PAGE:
Make a pine headboard

Making a headboard is not difficult and adds that something extra to any bed. Follow these step-by-step instructions to make an easy pine headboard that finishes off any style of bed.

Headboard 1

The project will take about a week from start to finish and cost between R350 to R450 for the finished headboard. Not bad when you think how much it would cost to buy a new headboard !

2 of 144 x 22 x 2.4m PAR pine
2 of 44 x 44 x 1.8m PAR pine
2 of 44 x 22 x 1.8m PAR pine
6 x 30mm dowels
Wood glue
Paint finish of your choice
Drill / Driver plus assorted bits
Countersink bit
Steel rule
Jigsaw or circular saw
Orbital sander plus 120- and 240-grit sanding pads
Tape measure and pencil


headboard 1b



1. The bed for which this was made is exactly 1 470mm wide. So the main beams need to be 1 470 – 88 (each leg is 44x44) = 1 382mm. To create a curve for the top beam, position two blocks as shown: one 30mm down from the edge and 150mm in from the end; the other 65mm down from the top corner.

headboard 2
2. Then use a 600mm steel rule to create the curve and mark with a pencil.

headboard 3
3. Carefully cut the curve using a jigsaw, but do not discard the offcuts! You can use the jigsaw to help refine the curvature and, when you are clamping the pieces together, an offcut presents a flat surface to the clamp heads and spreads the load without making an impression on the curve.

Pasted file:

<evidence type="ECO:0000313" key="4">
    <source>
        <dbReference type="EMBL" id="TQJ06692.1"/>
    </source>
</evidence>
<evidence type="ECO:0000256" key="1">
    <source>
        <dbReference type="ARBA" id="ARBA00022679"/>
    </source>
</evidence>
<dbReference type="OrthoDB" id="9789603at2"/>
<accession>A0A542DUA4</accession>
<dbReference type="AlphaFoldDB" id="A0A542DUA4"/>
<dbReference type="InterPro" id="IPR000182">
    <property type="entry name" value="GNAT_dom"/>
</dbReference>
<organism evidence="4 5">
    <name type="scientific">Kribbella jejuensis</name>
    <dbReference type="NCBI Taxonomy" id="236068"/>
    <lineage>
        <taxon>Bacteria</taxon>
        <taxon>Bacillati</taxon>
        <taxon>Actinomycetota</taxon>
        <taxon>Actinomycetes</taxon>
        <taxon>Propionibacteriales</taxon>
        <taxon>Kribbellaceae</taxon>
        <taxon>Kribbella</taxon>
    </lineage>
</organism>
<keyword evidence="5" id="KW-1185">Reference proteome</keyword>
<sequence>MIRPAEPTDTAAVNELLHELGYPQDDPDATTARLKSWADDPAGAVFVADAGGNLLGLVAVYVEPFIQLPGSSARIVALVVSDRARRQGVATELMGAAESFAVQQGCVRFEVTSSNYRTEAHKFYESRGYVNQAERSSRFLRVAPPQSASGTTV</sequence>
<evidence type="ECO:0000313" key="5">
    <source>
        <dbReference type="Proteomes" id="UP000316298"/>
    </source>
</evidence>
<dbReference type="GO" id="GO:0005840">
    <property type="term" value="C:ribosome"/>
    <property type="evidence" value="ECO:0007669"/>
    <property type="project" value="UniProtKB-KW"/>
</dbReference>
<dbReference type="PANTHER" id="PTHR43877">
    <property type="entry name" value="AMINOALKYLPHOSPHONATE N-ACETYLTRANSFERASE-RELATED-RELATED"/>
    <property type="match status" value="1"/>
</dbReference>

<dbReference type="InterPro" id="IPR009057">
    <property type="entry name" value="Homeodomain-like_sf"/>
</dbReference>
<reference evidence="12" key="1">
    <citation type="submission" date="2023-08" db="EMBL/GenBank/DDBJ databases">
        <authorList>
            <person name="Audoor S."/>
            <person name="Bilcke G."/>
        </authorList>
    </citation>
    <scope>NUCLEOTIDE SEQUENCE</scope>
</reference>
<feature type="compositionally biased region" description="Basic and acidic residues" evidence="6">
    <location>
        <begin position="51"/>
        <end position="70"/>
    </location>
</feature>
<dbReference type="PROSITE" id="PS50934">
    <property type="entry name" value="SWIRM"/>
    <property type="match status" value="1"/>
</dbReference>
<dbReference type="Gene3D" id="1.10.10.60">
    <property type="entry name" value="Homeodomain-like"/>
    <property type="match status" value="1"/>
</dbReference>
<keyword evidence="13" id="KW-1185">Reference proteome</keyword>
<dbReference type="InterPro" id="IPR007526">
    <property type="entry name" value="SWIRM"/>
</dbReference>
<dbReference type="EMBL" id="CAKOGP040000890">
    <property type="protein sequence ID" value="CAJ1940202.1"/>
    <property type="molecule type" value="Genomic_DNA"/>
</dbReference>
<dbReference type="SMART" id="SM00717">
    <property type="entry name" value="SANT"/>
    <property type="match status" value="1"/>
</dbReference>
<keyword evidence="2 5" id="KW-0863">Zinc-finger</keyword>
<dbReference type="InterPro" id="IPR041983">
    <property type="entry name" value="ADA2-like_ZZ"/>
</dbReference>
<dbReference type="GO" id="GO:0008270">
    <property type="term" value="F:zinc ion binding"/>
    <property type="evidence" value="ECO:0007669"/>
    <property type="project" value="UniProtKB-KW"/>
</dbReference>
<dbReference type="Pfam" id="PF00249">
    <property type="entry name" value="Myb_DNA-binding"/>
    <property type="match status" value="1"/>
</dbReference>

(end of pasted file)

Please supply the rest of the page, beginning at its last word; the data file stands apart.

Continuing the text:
headboard 4
4. Having cut the profile, use a router to round off the edge for a decorative finish.

headboard 5
5. Bevel the top of each leg so that the beams meet the leg, as shown.

headboard 6
6. Now comes the challenging part … because there is not one screw or nail in this entire project – only dowels! Cut all your 205mm spacers to length and dry position them as shown, spacing them for best effect and marking the position of each.

headboard 7
7. Now use a gauge to mark the centre line in each and drill two 16mm-deep holes in each end for the dowels. (Each dowel is 30mm, so the total depth of both holes combined – 32mm – allows the dowels to be seated properly, and roughly equally, into both pieces of timber making up the joint.)

headboard 8
8. Drill all the holes in one spacer, insert points (brass inserts that are used to precisely mark the position of each dowel hole), position the spacer and press it against the join. The points will now have small indentations showing where the holes need to be drilled.

headboard 9
9. Mark each join as you go: 1-1, 2-2, 3-3, 4-4 etc; this ensures that you match up every pair of corresponding timbers each time. As your drilling will normally vary slightly each time, this ensures that all the holes are properly aligned.

headboard 10
10. Use the first pair of dowels to position the holes for the second set, and so on.

headboard 11
11. All drilled and ready to go … apply glue to each dowel and, using clamps and a little light tapping (use a cushioning block of scrap), complete the joins.


You can never have too many clamps!

headboard 12
12. While the glue cures, glue two spacers to the back of the headboard and an additional one to each leg, four in all, to keep the headboard clear of the wall and the skirting board.

headboard 13
13. Attach the legs using the same procedure as when assembling the main frame.

headboard 14

14. The finished headboard in position and ready for a head or two. The spacers added to the rear surface ensure that the headboard is held absolutely vertically against the wall.


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